While the court's two-pronged approach might bring more consistency on how a pleading is analyzed, it remains to be seen with respect to innumerable claims as to how plausibility might be sufficiently pleaded.
Celebrating only its second anniversary last month, the Supreme Court's Bell Atlantic Corp. v. Twombly decision, 550 U.S. 544 (2007), which directly addressed the proper standard for pleading an antitrust conspiracy based on parallel conduct, has already become ubiquitous in federal civil litigation today.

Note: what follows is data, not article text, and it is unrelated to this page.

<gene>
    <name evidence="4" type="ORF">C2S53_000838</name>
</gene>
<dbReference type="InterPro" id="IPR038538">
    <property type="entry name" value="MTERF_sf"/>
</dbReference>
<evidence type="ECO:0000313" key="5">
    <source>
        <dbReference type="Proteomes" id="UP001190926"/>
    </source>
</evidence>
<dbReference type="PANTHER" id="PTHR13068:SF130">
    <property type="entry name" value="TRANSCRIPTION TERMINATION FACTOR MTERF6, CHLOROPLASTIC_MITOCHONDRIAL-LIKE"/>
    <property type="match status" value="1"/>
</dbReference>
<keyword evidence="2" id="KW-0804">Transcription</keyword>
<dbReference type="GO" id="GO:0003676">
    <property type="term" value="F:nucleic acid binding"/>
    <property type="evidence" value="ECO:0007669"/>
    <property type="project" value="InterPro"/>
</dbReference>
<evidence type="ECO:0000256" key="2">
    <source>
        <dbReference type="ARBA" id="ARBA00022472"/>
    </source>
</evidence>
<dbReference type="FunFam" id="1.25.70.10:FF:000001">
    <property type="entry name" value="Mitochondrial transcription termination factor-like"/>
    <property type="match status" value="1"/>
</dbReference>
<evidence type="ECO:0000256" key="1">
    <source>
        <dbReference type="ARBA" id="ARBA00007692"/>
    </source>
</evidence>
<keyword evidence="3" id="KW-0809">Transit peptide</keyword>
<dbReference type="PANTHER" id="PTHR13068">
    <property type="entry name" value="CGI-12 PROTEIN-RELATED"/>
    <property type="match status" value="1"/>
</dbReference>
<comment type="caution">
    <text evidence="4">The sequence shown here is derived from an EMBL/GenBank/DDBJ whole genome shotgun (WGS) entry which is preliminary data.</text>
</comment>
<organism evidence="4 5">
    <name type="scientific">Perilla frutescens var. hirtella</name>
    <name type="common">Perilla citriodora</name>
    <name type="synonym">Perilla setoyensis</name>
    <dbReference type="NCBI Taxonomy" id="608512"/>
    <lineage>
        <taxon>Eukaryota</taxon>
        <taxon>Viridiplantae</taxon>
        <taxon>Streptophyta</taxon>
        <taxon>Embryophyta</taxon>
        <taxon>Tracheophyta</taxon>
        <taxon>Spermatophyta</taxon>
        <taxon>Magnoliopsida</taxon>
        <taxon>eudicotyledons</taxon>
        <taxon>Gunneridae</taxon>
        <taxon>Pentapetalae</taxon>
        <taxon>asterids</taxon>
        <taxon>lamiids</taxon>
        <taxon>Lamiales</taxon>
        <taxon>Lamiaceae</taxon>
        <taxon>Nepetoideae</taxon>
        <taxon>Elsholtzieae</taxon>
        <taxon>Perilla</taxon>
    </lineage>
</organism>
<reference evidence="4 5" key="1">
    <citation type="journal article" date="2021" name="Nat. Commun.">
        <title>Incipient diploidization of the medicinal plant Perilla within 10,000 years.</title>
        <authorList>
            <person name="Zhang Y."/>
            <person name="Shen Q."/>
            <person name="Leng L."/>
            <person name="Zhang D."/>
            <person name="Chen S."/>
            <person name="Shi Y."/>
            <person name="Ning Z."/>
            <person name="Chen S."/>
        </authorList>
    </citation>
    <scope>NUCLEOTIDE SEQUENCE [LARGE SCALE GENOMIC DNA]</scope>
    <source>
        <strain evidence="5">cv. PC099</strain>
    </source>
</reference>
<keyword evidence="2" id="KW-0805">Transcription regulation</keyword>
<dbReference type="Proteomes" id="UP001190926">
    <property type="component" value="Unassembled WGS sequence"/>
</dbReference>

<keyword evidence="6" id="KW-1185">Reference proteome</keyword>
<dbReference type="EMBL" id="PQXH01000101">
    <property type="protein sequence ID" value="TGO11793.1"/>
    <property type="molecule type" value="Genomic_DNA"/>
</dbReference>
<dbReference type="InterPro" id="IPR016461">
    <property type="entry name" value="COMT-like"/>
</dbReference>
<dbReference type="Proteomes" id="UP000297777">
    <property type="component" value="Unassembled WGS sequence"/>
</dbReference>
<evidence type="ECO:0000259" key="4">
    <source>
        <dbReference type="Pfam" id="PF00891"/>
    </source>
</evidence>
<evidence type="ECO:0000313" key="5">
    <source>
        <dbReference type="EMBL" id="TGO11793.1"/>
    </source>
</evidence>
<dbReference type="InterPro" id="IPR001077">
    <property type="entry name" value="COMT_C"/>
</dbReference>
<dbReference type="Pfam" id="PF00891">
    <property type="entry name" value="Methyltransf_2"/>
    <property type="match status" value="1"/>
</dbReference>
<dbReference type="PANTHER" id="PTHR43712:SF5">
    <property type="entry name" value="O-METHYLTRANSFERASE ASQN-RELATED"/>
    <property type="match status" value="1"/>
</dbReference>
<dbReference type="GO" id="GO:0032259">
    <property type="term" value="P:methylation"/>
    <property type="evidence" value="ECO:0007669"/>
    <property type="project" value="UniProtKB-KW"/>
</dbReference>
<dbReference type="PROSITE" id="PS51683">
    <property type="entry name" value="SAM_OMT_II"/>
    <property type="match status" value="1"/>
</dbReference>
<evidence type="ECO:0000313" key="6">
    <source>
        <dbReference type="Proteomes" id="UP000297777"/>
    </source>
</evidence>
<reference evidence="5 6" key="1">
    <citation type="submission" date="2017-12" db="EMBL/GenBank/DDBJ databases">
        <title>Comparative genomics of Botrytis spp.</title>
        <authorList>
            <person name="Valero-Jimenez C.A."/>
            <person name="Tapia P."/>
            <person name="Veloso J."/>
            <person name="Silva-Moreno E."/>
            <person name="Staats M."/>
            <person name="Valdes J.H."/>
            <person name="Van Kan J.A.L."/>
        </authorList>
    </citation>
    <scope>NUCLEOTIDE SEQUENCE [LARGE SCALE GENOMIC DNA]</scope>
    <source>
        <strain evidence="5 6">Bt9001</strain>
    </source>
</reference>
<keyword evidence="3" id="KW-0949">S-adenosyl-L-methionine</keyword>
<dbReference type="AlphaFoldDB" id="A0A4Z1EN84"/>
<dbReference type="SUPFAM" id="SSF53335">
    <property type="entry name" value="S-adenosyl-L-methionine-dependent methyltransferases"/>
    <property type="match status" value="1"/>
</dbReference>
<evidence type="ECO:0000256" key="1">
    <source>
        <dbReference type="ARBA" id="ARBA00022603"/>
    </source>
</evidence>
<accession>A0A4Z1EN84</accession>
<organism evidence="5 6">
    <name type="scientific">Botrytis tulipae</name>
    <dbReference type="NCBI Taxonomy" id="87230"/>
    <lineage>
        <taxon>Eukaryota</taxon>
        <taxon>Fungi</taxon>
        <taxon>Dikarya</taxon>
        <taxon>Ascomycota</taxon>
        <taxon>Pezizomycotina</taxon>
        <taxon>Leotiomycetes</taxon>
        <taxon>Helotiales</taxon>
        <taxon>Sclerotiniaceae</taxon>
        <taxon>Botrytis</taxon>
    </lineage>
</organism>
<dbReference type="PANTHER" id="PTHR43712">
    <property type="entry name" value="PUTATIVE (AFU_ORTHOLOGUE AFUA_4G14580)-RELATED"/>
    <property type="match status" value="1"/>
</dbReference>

Rare is the case where a defendant does not file the "Twombly motion" decrying the woeful inadequacies of a plaintiff's pleading. And thanks to Justice Souter, the word "plausibility" has entered into our everyday vernacular as members of the bar.
While Twombly clearly had consequences on the law regarding pleading an adequate claim, the decision left unanswered several questions.
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